It’s All In The Attitude

The Container

Is it possible to find happiness inside a commercial shipping container? Obviously, the answer to this question depends on a whole slew of factors. But be that as it may, my interest remains on those who would actually answer “yes” to this sort of question. This is specially the case in big cities like Washington, DC where long, sour faces have become the modern Venetian masks of the average worker. Ever ride the metro during the rush morning or afternoon hours? You would be forgiven for thinking that smiling has been officially banned in the city. More than that, you could also be forgiven for thinking that you have become invisible, or transparent at the very least. No eye contact, no acknowledgement of your presence, and definitely no smiling. Strangers doing their best to ignore each other while sharing the same space, the same direction, and the same universe.

But then, when you least expect it and are about to give up on humanity, something different happens. Right there in the middle of grumpy city, and inside a hot metal shipping container, the very meaning of happiness and friendliness. No suits, no high-paying job, no ideal working conditions, and no high-flying college diploma on the wall. Just the mere presence of a photographer looking into the container was enough to do away with invisibility. As if being transported into another Second World galaxy, I was suddenly blinded by the toothy smile of an alien DC character and his incredible good attitude. An unsolicited display of friendship immediately followed, ending in a gladiators’ duel of who could express the most effusive “great talking to you” goodby. Walking away with my camera, I couldn’t help but think of the words uttered by the late Canadian photographer Yousuf Karsh: “There is a brief moment when all there is in a man’s mind and soul and spirit is reflected through his eyes, his hands, his attitude. This is the moment to record.” A chance encounter, a lifted spirit, and a much needed shot of faith in humanity. Away I went with a little more bounce on my steps and a much needed reminder of the power of good attitude.

 

Old Is New Again

Who could have imagined that sewing machines would make their appearance in one of the trendiest shops in Georgetown. Leica M9, Summicron-M 28mm f/2.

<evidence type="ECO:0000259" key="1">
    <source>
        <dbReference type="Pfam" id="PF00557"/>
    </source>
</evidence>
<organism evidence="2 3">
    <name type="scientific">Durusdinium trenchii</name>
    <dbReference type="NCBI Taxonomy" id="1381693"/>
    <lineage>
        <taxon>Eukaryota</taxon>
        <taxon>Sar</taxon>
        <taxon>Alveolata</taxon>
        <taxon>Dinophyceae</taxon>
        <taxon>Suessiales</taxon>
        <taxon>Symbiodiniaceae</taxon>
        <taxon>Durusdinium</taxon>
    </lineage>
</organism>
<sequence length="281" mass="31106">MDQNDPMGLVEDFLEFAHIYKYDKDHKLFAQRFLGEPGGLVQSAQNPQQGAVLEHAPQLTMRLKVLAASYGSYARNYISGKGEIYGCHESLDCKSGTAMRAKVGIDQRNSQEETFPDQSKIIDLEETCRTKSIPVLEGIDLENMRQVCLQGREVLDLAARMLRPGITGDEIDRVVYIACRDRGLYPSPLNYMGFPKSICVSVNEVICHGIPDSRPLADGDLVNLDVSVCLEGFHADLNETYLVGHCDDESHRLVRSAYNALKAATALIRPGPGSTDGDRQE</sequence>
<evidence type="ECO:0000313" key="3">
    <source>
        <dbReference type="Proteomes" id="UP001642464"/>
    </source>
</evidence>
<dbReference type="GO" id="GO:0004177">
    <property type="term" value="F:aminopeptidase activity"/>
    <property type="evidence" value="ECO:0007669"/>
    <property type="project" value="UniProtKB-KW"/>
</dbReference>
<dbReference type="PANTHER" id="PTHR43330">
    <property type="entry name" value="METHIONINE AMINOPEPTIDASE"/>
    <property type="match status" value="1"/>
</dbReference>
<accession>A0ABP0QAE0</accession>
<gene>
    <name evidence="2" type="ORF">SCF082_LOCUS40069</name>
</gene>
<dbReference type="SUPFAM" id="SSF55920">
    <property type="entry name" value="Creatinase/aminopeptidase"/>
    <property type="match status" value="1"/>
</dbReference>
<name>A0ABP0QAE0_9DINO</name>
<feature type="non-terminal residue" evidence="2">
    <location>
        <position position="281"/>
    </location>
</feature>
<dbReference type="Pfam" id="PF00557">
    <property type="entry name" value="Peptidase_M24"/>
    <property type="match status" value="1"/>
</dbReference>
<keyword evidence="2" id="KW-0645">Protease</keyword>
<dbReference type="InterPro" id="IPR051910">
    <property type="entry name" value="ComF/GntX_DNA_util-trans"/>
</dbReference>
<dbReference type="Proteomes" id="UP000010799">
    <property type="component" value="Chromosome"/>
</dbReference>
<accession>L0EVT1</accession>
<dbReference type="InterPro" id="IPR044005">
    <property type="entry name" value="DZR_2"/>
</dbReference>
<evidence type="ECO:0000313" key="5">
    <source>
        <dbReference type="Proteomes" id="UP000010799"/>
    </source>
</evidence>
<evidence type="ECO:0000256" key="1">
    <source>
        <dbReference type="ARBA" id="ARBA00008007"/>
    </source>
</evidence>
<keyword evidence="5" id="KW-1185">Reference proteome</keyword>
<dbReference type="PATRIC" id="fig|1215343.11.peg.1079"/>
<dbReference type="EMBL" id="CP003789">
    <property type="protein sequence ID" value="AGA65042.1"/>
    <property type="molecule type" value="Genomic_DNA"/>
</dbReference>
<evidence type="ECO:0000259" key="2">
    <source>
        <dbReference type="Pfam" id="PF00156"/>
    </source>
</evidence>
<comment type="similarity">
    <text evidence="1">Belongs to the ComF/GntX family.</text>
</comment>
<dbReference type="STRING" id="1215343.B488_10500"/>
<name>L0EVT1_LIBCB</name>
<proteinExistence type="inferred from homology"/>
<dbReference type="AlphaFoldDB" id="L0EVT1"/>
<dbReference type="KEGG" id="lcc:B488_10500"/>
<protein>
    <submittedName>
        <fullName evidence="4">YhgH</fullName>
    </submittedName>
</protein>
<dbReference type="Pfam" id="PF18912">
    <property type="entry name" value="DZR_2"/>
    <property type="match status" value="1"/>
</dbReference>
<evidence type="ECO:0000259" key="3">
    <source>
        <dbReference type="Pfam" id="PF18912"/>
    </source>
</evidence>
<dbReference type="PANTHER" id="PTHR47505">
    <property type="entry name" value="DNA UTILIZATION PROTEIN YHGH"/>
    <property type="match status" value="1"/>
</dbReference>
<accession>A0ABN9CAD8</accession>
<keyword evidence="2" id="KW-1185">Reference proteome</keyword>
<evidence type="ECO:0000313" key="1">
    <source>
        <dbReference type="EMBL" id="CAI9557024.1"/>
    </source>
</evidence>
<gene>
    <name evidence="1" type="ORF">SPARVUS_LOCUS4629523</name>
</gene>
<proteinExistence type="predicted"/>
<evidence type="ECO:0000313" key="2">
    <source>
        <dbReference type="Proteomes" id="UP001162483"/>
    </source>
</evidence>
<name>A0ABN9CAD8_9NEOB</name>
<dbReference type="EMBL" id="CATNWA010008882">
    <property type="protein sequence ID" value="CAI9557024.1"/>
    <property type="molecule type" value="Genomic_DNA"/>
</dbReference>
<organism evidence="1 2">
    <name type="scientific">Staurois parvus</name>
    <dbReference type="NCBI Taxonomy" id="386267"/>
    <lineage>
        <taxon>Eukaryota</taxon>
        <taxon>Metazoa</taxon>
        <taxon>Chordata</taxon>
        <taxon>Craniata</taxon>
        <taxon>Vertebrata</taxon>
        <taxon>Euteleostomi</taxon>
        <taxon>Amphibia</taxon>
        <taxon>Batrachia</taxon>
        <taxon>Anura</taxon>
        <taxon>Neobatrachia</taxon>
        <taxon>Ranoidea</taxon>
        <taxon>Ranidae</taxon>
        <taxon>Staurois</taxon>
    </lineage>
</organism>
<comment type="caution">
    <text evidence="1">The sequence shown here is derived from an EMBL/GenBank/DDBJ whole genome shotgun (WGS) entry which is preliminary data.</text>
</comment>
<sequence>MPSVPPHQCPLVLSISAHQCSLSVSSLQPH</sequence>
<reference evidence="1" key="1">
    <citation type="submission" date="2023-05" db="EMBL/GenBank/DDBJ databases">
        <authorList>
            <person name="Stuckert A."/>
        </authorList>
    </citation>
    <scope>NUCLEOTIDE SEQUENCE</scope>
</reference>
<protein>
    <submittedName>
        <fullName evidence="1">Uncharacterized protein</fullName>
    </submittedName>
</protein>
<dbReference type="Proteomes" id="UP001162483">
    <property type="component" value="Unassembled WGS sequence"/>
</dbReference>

First it was farmers’ markets, then retro camera, and now sewing machines.  No matter where you look, old has become new again.  Is it mere nostalgia, or is there something deeper going on around us?  For starters, enough time has passed since the popularity of these trends to justify the current generation’s fascination with the old technology and the way people used to buy their goods.  I can understand that.  But today, and like archeological sleuths, trendy city dwellers today seem quite fascinated with “the ways of the old” as if we were talking hundreds of years ago.  Retro has become the new buzz word, and anyone who can produce anything with their hands these days (besides typing, of course), is generally hailed as a master craftsperson who can command some good prices for whatever it happens to be that they are producing.  Of course, this may have to do with the fact that most of us in the service economy make a living moving data and information from here to there, so anyone that can actually make something is worthy of some level of admiration.  I guess times have changed, but I have to admit that seeing technology that was crucial to our lives while growing up being displayed as curious antiques of a bygone era is a little disturbing.  When store clerks approach me after they catch me staring at these old items, I immediately try to masquerade my nostalgia by asking: “Hey, what is that?”  Now I can only wonder if anyone is buying my line.